Saturday, August 10, 2013
Mike Butler: Unpacking same-sex slogans
How many times have you heard or debated the slogan that same-sex parents are just as good at parenting as heterosexuals? Sociologist Walter Schumm of Kansas State University has applied his expertise in surveying attitudes and opinions to the deceptive simplicity of this question. He starts by looking at what the elements of this slogan could mean.
What is meant by “same-sex”?
Does it mean two sisters living together raising children from former husbands who died at a young age, two bisexual women with children from previous marriages to men, two lesbians who have each conceived a child by sperm donation, or two gay men who have adopted a child jointly? Each situation is unique.
What is meant by “good”?
Does it mean the children are provided adequate food, clothing and shelter, have no plans on having sex until they marry, believe that they can marry a man or a woman, practice delayed gratification, are academically prepared to succeed at university?
What is meant by “just as”?
Were appropriate statistics used to make the comparisons?
What is meant by “parenting”?
Is the parent biologically related to the child? Does the parent spend only one day every two weeks with the child because of custody disputes? Is the parent “around” but for all practical purposes the child is being raised by a nanny? Are the parents wealthy enough to pay employees to raise their child?
What is meant by “heterosexuals”?
Are they legally married, cohabiting, or in a civil union? Is the parent heterosexual but parenting alone because of the death or separation from the other person? Are the parents a heterosexual couple raising six children on $30,000 a year?
What does the research say? First, it appears that children of gay-lesbian-bisexual parents are more likely to grow up to engage in same-sex sexual behavior, at least on an experimental basis, or to identify as gay-lesbian-bisexual, than children of heterosexual parents.
Second, if same-sex parents have long-term stable relationships, their children may do as well in some areas (such as psychological adjustment, school success), However, same-sex parents appear to have far less stable relationships than heterosexual married, even cohabiting couples. Instability is a problem for children, for both same-sex and heterosexual families, but the risk is greater for the former and their children on average may be disadvantaged.
Third, there is growing evidence that the gender roles of the children of same-sex couples, including adoptive same-sex couples, are more “flexible”.
Fourth, there is growing evidence that the children of same-sex couples may be more likely to use or abuse illegal drugs. Evidence is mounting that same-sex persons are more likely to have a background of childhood sexual abuse, which might or might not play into how they parent, if they become parents.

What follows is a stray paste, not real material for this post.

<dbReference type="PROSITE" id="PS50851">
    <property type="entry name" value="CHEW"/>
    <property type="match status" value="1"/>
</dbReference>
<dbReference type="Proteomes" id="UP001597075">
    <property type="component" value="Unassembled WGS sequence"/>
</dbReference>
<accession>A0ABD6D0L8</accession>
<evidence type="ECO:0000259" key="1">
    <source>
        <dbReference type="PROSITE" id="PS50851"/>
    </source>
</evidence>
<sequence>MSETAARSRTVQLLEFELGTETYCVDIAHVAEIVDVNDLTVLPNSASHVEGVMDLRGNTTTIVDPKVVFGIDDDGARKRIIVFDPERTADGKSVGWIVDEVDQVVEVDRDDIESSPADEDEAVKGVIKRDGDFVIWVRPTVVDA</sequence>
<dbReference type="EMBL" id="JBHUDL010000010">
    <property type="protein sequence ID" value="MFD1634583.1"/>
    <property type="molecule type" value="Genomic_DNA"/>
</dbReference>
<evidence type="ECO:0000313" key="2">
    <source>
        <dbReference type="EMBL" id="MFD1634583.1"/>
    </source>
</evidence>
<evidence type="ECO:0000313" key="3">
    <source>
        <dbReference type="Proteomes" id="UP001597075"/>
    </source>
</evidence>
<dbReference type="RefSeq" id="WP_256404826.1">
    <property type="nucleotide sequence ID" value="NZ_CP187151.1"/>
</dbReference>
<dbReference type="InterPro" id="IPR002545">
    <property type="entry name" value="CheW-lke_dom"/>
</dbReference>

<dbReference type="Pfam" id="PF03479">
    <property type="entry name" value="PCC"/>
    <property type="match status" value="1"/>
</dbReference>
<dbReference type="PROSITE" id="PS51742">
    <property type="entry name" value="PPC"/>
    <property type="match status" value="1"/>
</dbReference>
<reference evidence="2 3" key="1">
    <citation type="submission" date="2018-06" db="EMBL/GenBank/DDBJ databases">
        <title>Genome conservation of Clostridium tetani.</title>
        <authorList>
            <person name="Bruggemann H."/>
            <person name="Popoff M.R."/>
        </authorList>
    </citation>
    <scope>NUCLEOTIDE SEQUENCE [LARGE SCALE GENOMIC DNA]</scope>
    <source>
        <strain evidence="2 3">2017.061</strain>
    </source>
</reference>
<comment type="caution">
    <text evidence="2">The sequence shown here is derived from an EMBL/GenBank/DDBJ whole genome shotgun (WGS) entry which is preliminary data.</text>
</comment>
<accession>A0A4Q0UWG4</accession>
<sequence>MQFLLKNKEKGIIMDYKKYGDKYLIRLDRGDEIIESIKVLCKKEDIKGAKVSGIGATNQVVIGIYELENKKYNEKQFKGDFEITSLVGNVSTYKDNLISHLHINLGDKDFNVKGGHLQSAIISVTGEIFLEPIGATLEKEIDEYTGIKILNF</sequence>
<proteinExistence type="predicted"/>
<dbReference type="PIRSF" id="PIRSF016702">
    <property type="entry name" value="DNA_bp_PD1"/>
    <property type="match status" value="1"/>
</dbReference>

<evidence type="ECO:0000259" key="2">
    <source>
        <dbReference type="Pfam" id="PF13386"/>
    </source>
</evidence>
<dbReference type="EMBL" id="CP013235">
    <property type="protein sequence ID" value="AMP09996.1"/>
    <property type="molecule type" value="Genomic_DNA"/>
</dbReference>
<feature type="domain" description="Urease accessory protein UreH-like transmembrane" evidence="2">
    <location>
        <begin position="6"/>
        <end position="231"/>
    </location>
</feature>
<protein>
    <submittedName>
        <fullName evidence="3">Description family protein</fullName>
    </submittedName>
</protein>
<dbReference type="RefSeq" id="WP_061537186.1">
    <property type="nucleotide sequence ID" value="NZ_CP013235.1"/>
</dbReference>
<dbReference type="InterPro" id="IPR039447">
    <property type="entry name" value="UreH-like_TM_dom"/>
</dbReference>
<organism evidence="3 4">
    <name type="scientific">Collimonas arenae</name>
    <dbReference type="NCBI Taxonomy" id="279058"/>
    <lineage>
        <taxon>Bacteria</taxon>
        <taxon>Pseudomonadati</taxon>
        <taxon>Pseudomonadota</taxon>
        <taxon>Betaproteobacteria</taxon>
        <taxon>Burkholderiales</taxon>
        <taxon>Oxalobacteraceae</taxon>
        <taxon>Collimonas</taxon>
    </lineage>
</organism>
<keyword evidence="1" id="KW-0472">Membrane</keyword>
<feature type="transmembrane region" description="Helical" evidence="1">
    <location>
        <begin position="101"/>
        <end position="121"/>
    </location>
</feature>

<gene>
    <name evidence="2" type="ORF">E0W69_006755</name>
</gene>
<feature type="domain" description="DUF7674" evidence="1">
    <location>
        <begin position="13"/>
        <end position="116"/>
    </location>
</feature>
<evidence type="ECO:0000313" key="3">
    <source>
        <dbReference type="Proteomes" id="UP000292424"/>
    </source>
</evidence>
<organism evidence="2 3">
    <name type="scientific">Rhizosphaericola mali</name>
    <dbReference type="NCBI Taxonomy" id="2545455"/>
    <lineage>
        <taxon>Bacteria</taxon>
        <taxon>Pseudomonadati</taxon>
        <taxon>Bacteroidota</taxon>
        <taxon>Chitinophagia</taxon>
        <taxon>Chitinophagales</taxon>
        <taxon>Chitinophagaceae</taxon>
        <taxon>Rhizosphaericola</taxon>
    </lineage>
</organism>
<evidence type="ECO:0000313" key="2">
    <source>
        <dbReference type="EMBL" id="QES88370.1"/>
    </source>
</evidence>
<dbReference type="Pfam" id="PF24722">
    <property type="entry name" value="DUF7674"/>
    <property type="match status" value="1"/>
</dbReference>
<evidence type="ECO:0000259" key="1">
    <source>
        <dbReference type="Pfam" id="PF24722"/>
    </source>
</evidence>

Schumm raises the issue that it is in society’s interest to reward those doing the hard work by asking "who is doing the heavy lifting"?
"We want to reward those in society who do the most difficult “emotional work”. Anyone who has ever tried living with a member of the opposite sex knows that it is emotional work and that it is not always easy.
Research is clear that homosexual men usually feel OK about sex outside a civil union or marriage, often by mutual consent. Some recent research has found that some homosexual women look forward to marriage precisely because marriage would make having sex outside the marriage easier on the relationship.
This is the exact opposite of what occurs for most heterosexual couples. That is, how many heterosexual women look forward to marriage so their husband can start having sex with other women or so they can start having sex with other men?
"Thus, heterosexual men and women are doing what society calls for -- but we will be punishing them for it. It’s like telling a soldier: we need you to go and fight the enemy face-to-face 24 hours a day and to risk maiming and death. But we, in order to be “fair”, are going to grant the same respect, rank, promotions, or veterans benefits and privileges to soldiers who stayed home and worked only eight hours a day out of air conditioned buildings."
Dr Walter Schumm is Professor of Family Studies in the School of Family Studies and Human Services at Kansas State University.
Unpacking the slogans http://www.mercatornet.com/articles/view/unpacking_the_slogans
at 4:54 PM